"Meal Replacement" shakes: These are usually the best all-around ones. They combine carbohydrates and protein in good ratio's, and usually have supplemental vitamins and minerals. Also taste better than Lean Mass shakes usually.

"Hard Gainer" shakes. These are the ones that I like the least. They are hard to digest, and are usually loaded with more fat/carbohydrate's than protein. They are the cheapest per pound because the protein is usually from low quality sources, the carbohydrate's are from sugar, and fat from various sources. On the upside, they taste absolutely fabulous. (Sugar, fat, and chocolate, come on, what's not to like?)

I used to take meal replacement shakes before work, because I am a constant procrastinator (one of many character flaws). I wouldn't take the time to fix a real meal, so a quick shake would do the trick. I also recommend them after about fifteen minutes after you are finished working out. Before that, you have too much blood in the muscles to effectively digest anything. Wait too long, and your depleted glycogen stores will start looking to catabolize (break down) muscle mass. Whilst this effect may not be too grand if you are just a normal Joe, for a hardcore lifter, any and all muscle mass is to be preserved no matter what.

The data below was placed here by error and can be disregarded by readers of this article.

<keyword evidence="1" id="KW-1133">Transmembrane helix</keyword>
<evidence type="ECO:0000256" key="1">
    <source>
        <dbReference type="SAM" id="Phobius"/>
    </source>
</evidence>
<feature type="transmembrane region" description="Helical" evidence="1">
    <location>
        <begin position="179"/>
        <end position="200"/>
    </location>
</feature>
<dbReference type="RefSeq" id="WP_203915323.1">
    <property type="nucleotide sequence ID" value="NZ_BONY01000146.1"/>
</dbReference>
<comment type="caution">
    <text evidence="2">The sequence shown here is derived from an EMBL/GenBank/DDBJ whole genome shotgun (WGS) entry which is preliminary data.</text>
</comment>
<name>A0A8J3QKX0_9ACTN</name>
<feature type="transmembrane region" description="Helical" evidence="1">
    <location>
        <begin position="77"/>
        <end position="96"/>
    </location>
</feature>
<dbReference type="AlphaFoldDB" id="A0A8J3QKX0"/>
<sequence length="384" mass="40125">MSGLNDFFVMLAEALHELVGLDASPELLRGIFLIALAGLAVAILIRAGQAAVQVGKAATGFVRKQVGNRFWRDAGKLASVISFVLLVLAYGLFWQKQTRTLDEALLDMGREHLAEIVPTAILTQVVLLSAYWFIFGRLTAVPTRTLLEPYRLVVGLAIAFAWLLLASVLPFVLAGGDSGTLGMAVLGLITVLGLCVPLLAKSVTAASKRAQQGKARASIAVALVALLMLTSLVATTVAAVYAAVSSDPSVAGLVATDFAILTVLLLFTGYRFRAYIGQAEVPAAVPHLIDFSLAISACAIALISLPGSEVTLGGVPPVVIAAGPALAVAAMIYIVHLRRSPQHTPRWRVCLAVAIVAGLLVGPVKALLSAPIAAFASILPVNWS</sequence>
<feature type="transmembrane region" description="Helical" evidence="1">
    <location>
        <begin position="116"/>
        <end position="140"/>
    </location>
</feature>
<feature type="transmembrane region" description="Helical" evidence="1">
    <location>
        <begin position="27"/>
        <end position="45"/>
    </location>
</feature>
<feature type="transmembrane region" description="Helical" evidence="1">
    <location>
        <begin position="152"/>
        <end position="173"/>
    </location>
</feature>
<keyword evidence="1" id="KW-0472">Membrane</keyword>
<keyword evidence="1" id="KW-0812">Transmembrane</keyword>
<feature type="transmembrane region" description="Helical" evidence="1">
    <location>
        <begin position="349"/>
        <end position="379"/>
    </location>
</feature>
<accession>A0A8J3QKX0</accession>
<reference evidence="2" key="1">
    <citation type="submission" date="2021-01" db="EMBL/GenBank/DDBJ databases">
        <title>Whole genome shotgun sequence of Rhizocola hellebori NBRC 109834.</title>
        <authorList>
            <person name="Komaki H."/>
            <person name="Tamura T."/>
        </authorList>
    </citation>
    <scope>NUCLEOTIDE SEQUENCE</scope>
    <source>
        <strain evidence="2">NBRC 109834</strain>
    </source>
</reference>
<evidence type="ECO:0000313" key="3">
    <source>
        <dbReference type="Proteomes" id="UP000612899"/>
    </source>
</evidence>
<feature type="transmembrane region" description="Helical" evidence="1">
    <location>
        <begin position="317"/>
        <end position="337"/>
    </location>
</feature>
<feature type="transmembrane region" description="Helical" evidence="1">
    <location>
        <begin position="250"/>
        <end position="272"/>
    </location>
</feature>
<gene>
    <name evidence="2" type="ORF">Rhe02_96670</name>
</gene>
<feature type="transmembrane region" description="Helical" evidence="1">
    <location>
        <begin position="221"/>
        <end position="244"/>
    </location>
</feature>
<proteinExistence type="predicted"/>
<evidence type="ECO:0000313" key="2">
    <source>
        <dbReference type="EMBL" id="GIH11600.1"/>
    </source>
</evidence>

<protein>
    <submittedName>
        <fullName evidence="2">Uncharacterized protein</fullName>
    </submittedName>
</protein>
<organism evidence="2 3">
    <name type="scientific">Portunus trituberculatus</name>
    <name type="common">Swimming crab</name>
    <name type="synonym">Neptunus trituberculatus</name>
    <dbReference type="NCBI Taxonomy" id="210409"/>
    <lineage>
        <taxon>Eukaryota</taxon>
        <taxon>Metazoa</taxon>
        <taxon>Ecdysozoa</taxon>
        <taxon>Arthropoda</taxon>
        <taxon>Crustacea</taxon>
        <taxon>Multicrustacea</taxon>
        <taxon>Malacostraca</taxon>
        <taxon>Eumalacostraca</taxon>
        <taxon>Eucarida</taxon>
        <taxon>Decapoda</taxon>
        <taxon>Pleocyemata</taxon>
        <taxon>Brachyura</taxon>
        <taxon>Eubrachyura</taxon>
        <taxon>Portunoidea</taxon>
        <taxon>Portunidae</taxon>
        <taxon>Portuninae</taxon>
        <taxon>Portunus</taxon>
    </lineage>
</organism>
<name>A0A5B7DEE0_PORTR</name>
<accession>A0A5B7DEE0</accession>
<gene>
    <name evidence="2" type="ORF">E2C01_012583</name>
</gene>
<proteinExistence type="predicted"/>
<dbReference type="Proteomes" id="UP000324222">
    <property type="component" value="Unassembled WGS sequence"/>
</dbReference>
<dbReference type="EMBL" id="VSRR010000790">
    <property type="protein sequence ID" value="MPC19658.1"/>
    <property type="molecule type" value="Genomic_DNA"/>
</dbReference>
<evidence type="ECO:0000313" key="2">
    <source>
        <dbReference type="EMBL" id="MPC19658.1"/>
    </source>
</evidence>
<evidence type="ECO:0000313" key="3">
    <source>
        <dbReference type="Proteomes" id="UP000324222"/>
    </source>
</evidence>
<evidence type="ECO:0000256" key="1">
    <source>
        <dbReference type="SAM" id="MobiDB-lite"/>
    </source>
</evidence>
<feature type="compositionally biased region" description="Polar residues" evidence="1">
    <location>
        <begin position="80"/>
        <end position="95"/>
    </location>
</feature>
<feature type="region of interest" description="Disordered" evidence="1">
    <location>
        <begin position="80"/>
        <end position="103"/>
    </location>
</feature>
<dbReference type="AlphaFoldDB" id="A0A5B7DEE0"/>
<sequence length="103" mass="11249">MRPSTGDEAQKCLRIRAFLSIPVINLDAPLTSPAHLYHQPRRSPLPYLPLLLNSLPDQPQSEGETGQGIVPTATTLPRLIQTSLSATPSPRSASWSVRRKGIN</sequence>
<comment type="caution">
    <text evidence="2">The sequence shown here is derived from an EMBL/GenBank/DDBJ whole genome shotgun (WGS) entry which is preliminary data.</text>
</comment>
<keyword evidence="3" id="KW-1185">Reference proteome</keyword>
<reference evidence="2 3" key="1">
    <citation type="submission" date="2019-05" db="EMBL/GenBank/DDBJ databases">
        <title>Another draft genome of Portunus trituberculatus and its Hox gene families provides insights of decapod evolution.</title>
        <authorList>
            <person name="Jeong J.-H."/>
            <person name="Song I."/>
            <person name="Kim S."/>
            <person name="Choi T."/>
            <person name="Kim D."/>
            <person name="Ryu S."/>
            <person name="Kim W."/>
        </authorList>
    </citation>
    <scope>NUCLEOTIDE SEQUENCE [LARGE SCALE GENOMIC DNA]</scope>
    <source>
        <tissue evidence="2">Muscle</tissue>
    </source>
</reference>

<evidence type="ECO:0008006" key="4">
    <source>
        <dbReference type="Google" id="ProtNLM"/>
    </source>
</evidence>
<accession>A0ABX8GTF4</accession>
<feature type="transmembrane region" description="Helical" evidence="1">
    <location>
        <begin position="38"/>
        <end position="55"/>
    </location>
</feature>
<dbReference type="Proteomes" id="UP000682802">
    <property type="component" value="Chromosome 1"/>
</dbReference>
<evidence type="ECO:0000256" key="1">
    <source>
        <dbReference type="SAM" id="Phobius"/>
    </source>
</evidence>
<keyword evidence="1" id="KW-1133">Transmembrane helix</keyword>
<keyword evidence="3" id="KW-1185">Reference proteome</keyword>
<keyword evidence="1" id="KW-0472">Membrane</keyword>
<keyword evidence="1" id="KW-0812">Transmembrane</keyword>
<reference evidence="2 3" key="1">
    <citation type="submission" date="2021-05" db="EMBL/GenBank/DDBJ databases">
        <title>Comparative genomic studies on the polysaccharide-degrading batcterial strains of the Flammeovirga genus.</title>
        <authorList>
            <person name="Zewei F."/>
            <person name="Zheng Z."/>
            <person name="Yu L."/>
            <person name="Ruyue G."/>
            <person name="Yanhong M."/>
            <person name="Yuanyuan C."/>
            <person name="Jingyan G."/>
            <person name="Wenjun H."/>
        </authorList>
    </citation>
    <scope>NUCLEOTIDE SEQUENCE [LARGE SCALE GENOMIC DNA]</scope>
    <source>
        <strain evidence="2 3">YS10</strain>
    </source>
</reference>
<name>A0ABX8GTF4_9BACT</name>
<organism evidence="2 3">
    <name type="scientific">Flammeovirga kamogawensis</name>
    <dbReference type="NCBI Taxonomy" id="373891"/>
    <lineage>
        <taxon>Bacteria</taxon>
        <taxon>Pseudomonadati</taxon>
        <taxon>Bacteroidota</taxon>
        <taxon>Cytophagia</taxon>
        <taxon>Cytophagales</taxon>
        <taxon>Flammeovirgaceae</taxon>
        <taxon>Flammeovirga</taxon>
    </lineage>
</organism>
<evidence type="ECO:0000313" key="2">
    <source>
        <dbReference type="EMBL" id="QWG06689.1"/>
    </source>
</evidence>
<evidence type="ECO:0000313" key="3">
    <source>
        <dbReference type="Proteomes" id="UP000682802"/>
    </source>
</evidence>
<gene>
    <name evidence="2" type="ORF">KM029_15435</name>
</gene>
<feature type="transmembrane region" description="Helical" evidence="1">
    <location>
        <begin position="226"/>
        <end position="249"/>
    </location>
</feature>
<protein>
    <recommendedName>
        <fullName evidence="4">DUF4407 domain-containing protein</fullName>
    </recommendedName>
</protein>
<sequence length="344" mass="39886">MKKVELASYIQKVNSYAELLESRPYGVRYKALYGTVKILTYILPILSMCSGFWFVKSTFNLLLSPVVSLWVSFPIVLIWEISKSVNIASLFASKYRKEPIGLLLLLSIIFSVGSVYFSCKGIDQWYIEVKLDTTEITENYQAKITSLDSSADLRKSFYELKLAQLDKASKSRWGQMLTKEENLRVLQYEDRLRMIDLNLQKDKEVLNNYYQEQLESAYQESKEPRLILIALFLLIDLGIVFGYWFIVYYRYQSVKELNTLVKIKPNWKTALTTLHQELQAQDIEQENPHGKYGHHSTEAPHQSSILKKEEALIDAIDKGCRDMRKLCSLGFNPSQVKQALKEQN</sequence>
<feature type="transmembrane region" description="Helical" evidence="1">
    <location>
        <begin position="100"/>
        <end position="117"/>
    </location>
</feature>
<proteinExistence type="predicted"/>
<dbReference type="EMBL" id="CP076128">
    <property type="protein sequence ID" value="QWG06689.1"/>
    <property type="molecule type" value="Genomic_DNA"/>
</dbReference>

rainingclaw
6th June 2001, 18:18
I'm using one of those meal replacement shakes now and it tastes like play-doh! LOL!

NoMan
6th June 2001, 18:37
Try going to

http://www.bodybuilding.com

They give excellent discounts on tons of bodybuilding supplements. The heavier tasting protein shakes are usually soy. Soy protein has a tendancy to "clump" together, and this makes it feel very gritty when you drink it. I recommend adding more milk/water to the drink, throwing in a banana or two, adding some honey, and if the taste is beyond hope, throwing in some ice cream and sugar.

If you want to take a slightly more healthy route, you can also get some of slimfast's products, their powders, and add that to the drink. Slimfast uses sugar to make their products taste better, (can't have millions using it if it tastes bad now can you?), and as such, will enhance the drink (slightly). Also adds more vitamins/minerals to the mix.

For better tasting ones, try whey and egg protein sources. Also, the better known supplement companies, (Next Nutrition, Twinlab, Champion Nutrition, Weider, Met-rx, etc.) make better tasting powders. The other, unknown companies tend to release worse tasting formula's for cheaper, which is why I recommend the website to get some discounts.

Also, be forewarned that there are NO regulatory bodies on supplements, so what you THINK is in your shake may not be it. The reason I recommend propowerone to my website viewers is because